I think most of us have seen a golden field of grain in the wind. Those magnificent waves rolling across hills in the setting sun. I don’t know about you, but it is among one of the most beautiful things I know. So much life. A soulful composition.
In my previous post I showed you some photos from my morning down by one of our barley fields. I can’t say exactly what it is about them that is so special. Maybe it’s those long whiskers covered in dew drops, the sun weaving through the trunks in the forest behind me, climbing above the tree tops. And then magic comes to life–a shimmer of gold and crystal light. Soft tones spoken among the sharp and jagged yet flowing structure.
I just love the artfulness in these fields. I hope you like it, too.
Hello, everyone. It’s been a while, now, and I get this feeling I update less and less often. After getting back from our holiday in Sweden, though, it was like something inside me deflated. A strange mixture of serene vibes and quiet emptiness.
Since our ferry home left early on Monday morning, and there is a 400-something kilometer drive from Ramvik to Stockholm, Lilli and I set out after midnight. My mother was crocheting a little bag for Lilli, and while she added the finishing touches, I took my camera out for some last light catching. The car was packed and we were ready to go, so I took a long, lazy stroll and stayed outside for a good hour.
Lilli and I made a couple of stops along the way down to Stockholm. One to fill up the tank, and one to let Loke do his business before getting on the ferry. He simply refuses to go in those sand boxes they have placed on the walkways outside. Considering the amount of dogs leaving their waste in there, I don’t blame him.
We filled up fuel at this rest stop called Tönnebro. Next to it is a lake, and as we drove in I said to Lilli I just have to take a few photos first. So I did.
My first full day home was back-to-business. I went into the fields to do some work and in the evening I took my camera outside but at first my heart just wasn’t in it. I actually had this ridiculous moment when setting up the tripod and mounting the camera; I didn’t tighten the screw and the camera fell forward, squashing my finger. It’s unbelievable how much they weigh! So I swore in such ways any elder would have told me black frogs were cascading out of my mouth. And then I plopped down on the forest floor and started crying. Not my brightest moment, I can tell you that. But I kept going–bleeding finger and all. I refused to accept defeat.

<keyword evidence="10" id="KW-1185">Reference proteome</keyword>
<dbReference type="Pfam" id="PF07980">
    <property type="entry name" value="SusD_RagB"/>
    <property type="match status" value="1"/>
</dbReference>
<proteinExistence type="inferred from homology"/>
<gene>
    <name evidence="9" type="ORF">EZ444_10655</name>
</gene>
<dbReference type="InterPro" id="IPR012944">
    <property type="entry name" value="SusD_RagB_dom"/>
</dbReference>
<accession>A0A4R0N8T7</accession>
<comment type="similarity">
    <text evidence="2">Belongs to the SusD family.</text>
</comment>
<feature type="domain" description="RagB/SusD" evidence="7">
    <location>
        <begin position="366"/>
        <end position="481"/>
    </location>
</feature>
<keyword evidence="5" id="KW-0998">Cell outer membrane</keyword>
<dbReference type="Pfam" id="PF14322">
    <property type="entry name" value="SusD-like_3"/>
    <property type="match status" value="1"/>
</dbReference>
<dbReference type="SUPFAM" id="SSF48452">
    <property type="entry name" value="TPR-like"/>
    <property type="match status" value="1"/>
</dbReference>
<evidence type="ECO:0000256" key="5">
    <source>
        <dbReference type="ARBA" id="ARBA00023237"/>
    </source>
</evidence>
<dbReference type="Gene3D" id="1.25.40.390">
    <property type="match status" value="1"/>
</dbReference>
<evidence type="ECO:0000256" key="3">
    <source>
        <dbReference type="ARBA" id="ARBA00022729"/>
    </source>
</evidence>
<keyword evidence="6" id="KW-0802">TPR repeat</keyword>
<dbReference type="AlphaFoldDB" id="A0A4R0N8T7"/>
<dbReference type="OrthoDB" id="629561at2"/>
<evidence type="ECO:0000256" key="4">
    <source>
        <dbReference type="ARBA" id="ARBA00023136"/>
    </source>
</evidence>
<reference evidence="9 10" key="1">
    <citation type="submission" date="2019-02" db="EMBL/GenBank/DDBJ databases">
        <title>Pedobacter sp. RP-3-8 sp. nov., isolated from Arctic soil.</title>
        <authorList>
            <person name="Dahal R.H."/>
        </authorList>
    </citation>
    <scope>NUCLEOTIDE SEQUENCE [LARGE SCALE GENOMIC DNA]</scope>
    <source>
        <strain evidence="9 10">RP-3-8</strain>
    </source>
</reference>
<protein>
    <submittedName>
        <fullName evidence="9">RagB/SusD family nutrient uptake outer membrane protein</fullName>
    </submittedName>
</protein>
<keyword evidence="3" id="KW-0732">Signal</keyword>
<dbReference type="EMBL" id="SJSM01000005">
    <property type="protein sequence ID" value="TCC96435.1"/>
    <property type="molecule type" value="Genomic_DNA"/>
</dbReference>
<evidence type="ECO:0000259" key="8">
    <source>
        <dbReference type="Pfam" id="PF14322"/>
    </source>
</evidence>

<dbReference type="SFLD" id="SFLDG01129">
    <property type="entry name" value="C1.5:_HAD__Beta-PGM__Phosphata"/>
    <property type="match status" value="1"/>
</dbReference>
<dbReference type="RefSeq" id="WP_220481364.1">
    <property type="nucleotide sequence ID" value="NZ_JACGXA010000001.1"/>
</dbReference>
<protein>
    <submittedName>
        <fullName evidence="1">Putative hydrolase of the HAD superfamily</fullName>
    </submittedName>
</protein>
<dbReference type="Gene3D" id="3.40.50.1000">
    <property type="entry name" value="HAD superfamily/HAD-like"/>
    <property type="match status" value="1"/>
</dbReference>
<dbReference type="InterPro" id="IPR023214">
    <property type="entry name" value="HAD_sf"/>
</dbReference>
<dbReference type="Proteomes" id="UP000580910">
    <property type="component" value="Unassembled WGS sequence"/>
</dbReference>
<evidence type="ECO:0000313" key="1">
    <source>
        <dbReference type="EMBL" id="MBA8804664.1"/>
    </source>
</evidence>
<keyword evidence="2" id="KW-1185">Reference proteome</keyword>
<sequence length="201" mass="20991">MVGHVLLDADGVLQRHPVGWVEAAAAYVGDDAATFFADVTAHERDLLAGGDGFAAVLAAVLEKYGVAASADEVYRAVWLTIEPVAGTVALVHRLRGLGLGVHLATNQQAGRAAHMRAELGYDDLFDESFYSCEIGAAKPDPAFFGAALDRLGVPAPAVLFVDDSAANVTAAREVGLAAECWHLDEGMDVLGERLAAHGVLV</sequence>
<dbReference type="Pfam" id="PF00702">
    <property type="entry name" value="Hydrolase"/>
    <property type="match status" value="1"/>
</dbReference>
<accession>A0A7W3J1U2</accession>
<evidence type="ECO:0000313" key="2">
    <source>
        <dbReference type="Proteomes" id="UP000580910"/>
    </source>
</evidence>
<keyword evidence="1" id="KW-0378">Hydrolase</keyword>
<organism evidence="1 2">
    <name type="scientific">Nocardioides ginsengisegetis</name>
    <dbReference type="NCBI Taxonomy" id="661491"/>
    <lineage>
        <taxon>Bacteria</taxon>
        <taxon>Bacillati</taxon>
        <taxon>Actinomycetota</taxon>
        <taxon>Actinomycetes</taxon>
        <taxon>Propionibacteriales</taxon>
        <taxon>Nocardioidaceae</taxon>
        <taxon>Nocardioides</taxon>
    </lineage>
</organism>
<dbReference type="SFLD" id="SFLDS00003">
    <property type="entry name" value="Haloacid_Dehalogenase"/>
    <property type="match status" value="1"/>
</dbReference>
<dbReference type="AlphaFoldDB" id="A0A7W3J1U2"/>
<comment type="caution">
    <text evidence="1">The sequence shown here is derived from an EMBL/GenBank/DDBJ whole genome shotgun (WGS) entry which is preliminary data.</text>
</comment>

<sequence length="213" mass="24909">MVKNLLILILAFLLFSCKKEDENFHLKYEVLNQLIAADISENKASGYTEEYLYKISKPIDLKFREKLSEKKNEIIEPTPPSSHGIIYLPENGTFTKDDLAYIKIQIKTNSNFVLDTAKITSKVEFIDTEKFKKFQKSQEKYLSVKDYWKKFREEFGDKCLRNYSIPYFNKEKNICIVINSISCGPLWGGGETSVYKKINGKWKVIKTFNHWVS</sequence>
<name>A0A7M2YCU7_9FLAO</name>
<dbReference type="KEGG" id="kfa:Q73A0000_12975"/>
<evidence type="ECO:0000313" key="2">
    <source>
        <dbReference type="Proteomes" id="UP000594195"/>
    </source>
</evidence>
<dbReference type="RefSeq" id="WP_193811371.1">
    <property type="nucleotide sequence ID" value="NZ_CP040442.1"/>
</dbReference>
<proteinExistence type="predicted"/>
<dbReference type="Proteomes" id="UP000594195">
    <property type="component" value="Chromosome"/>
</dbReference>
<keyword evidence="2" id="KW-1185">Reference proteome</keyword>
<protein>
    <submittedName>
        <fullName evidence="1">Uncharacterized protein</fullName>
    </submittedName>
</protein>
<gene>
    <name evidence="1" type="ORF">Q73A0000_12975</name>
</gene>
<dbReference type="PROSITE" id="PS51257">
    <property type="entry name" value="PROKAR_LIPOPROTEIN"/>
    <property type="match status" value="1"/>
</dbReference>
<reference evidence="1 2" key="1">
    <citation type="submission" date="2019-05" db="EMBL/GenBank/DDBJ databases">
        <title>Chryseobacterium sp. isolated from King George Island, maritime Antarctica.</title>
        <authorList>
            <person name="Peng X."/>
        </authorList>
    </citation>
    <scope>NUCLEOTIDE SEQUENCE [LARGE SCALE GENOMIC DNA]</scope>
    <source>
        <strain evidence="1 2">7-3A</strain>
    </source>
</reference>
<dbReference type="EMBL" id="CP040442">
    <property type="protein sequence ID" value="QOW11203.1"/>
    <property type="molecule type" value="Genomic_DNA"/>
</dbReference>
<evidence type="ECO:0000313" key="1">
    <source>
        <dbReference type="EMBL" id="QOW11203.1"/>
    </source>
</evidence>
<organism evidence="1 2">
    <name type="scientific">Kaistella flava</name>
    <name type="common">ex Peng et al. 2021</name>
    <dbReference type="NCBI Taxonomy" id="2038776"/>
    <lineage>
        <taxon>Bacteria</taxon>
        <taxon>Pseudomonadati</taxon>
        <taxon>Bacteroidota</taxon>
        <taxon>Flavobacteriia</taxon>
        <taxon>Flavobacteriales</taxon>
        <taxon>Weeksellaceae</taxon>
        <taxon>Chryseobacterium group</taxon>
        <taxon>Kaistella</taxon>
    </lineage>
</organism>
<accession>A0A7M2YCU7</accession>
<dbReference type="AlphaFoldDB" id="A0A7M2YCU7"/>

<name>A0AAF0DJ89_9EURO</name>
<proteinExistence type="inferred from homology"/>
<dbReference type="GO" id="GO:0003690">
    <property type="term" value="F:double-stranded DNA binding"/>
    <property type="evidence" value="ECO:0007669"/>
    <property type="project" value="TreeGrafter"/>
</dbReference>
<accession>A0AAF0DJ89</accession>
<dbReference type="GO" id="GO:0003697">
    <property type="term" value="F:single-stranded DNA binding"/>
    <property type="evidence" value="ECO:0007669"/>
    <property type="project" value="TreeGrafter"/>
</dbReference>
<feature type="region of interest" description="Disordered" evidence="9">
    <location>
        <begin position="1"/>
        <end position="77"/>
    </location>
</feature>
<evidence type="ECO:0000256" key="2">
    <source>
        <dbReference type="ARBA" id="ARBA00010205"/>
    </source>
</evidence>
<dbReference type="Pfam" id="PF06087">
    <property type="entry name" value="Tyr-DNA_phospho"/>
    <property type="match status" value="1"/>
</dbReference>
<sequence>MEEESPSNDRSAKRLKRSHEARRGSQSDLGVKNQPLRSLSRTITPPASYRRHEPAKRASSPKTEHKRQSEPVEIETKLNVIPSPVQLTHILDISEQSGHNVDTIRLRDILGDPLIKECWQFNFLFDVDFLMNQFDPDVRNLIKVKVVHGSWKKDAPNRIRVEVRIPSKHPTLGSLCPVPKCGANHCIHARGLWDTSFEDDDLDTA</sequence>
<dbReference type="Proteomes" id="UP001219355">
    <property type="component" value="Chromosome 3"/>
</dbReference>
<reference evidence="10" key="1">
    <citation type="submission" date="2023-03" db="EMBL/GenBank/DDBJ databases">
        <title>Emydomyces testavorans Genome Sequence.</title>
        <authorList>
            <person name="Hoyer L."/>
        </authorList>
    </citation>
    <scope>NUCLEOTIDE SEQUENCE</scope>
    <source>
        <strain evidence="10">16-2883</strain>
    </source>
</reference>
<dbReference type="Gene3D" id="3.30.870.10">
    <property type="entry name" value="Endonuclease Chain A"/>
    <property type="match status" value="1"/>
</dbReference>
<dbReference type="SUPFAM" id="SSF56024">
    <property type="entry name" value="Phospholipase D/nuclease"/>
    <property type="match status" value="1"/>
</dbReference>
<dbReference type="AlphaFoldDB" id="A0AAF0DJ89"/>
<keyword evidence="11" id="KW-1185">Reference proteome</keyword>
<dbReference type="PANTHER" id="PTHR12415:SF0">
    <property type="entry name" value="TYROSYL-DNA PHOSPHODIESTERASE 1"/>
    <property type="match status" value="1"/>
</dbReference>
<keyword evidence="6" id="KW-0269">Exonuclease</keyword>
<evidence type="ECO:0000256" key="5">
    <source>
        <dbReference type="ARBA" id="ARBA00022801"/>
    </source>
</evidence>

That first day spent working, I decided I would go back to those fields out in the middle of the forest. Wild flowers of all kinds, and an abundance of them, lined the fields and the grassy roads, so yesterday before last light, Lilli and I took the 4WD for a spin. When we got there, someone had trimmed down the foliage and the visions I had for my photos were strewn out in dried and shriveled heaps all along the road. I was a little sad about it but I quickly got distracted by the beautiful shadows falling across the fields. And in the end I got many, many great shots.
In the next two weeks to come we have some projects in the house that need finishing, so I may or may not be able to post very often still. But once that is done, I’ll be back with more regular updates, and lots of photos. Thank you so much for the support, everyone. And a happy, cozy Sunday to you all. ❤
Good morning, everyone! I woke up early this morning. I only needed to go to the toilet but then I saw the morning light carefully kissing our fields and going back to bed was no longer a priority. We have this saying in Swedish–morgonstund har guld i mund. Directly translated I think it would be something along the lines of the morning hour holds gold in its hand. (This mund sounds like mouth, but Wiktionary says differently. Who knows?) It basically means that he or she who rises early can accomplish much. For me this saying was literally true this morning. Everything was truly glowing. Golden and dreamy and so magical.
I didn’t notice until I went back inside, but my fingers were stiff and numb with cold and my sneakers and socks were soaked by the dew I had been running through. I felt wonderful, though, and made some coffee before I went to settle by the computer to do some editing. And this is where I have been for the past hour and a half. Two cups of coffee later, I am finished with gathering the photos I want to share with you all. I ended up with so many. Haha.
Oh! Do you remember my post about the dead birch? As I stood there, shooting the fields it caught my eye. A few beams of light from the sun filtered through the pines next to it and it looked so magical.
And there is something so very special about the morning dew. Soft and dreamy. Not so much when my shoes and socks are drenched, but I don’t mind. It was so worth it.
I walked along the edges of our fields for quite some time, marvelling at the spider webs. They are so pretty in the mornings. Or in the evening sun, when they look like spun gold.
Before I went back inside, it occurred to me that the edge of our garden where the old apple tree grows would probably be catching its first rays of sunlight. I hurried there after capturing some wild chervil (cow parsley). We call them hundkäx, which sounds like dog biscuit. When I was little I wondered who came up with that name because they looked nothing like dog biscuits to me. Maybe they tasted like them? I never tried to find out, though.